I was thinking of you and your style of calling last night. I'm always fairly flexible
(even at dance clubs you have to take account of numbers and ability of those present).
But at paid bookings I tend to find the ones I do most preparation for then turn out to
need the easiest dances.
St Patrick's Night Ceilidh. They got up eventually (at about 11 pm) by which time
I'd abandoned any hope of calling the Irish dances I'd revised and was onto
'swing anyone' 'make a small circle' 'stars' 'swing someone
who is sitting down' etc.
I've abandoned recorded music though (except at clubs). Not nearly as much fun as a
musician, less flexible, and it takes more attention than I can spare from the dancers.
I'd much rather call with an accordionist and take home a minimum fee than be paid 3
times as much for recorded music.
I've concluded that the beginner nights that seem to work out best are family parties
(if they book me they will have the sort of friends who will dance), in particular golden
weddings, also church events (too polite to ignore me, and look out for each other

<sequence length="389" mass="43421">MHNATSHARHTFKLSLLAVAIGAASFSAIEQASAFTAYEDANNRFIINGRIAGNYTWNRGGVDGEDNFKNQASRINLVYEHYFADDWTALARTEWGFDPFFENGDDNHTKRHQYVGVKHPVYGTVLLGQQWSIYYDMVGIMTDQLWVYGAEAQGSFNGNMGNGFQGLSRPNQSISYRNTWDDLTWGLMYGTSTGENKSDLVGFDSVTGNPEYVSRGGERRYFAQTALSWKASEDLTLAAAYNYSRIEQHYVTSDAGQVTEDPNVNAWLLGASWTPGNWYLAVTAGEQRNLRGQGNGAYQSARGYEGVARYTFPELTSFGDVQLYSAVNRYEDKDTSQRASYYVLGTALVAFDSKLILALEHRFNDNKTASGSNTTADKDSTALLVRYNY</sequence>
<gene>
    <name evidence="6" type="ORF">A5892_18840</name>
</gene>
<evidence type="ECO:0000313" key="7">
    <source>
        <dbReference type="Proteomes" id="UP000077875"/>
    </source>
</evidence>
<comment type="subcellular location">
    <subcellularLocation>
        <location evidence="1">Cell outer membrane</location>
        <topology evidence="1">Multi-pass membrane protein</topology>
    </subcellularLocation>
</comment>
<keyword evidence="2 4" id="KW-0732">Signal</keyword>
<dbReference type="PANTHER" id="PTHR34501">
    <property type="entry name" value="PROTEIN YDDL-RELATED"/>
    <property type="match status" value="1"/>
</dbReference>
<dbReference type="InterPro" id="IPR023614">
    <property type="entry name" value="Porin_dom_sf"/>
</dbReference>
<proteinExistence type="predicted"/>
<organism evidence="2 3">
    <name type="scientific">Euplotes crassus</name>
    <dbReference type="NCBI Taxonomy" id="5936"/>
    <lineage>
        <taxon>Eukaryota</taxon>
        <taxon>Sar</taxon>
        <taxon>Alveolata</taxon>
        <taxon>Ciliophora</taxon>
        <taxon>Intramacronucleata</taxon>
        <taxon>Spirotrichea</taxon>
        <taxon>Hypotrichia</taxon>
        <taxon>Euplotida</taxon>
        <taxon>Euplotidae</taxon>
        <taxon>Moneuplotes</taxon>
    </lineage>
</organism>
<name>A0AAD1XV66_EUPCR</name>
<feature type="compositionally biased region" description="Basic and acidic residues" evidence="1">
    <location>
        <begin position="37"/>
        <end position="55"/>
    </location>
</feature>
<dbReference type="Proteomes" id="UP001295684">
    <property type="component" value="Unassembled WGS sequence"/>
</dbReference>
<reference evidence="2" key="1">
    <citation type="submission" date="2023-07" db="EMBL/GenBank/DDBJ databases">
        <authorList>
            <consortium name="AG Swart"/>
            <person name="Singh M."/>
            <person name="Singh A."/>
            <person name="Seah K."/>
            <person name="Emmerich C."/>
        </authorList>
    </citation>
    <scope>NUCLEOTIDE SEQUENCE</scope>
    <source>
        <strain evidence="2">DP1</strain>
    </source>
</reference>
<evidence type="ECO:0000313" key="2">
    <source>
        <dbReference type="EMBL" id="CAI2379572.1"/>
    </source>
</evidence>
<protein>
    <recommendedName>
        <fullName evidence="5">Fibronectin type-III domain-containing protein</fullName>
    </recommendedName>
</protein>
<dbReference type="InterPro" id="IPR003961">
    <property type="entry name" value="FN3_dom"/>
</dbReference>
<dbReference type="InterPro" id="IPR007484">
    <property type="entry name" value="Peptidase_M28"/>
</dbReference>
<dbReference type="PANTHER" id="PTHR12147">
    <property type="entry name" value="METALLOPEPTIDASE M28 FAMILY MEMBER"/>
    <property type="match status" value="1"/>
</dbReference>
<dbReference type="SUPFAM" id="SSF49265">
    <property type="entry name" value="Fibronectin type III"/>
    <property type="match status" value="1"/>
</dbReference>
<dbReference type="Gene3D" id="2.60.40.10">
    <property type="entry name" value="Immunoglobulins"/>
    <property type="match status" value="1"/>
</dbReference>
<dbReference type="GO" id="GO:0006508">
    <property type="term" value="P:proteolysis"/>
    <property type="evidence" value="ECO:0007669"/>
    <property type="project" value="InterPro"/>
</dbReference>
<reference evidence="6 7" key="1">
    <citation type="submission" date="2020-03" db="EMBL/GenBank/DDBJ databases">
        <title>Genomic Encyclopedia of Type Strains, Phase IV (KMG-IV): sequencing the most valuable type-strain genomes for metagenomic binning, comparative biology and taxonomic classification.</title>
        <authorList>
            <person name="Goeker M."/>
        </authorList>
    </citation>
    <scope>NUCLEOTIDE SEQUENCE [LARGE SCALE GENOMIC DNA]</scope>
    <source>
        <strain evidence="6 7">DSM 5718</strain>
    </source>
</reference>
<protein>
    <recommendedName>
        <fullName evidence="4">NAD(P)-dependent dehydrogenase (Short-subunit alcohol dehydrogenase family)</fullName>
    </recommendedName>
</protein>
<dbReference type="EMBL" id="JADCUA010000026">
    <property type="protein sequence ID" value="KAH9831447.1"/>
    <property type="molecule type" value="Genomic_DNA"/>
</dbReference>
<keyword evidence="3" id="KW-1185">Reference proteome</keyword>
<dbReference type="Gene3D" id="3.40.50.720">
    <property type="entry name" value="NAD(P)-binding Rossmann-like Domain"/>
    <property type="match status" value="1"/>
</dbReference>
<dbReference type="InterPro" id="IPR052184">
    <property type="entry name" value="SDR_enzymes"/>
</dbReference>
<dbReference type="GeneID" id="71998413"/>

including the young dancers). The one put on by someone as an 'event' can be
----- Original Message -----
From: karendunnam(a)gmail.com [trad-dance-callers]
Sent: Sunday, March 18, 2018 2:20 PM
Subject: Re: [trad-dance-callers] Regular Column and Support by CDSS for "Community
A regular column might be helpful for the genre of MUCD callers who *have to have a card
of prompts in front of them, have to call the exact dance that's on said card, set up
an "open mic" program three weeks in advance, and can't/won't adjust
their programming to accommodate who's walked in the door.
Might include a unit on how to work with recorded music; not every gig has the bandwidth
that supports live musicians.
Community dances are loads of fun once you get past the "I need a partner
swing!" expectation, and the "if you want to attend a REAL dance" mindset.
Also, they pay much better than your average dance society.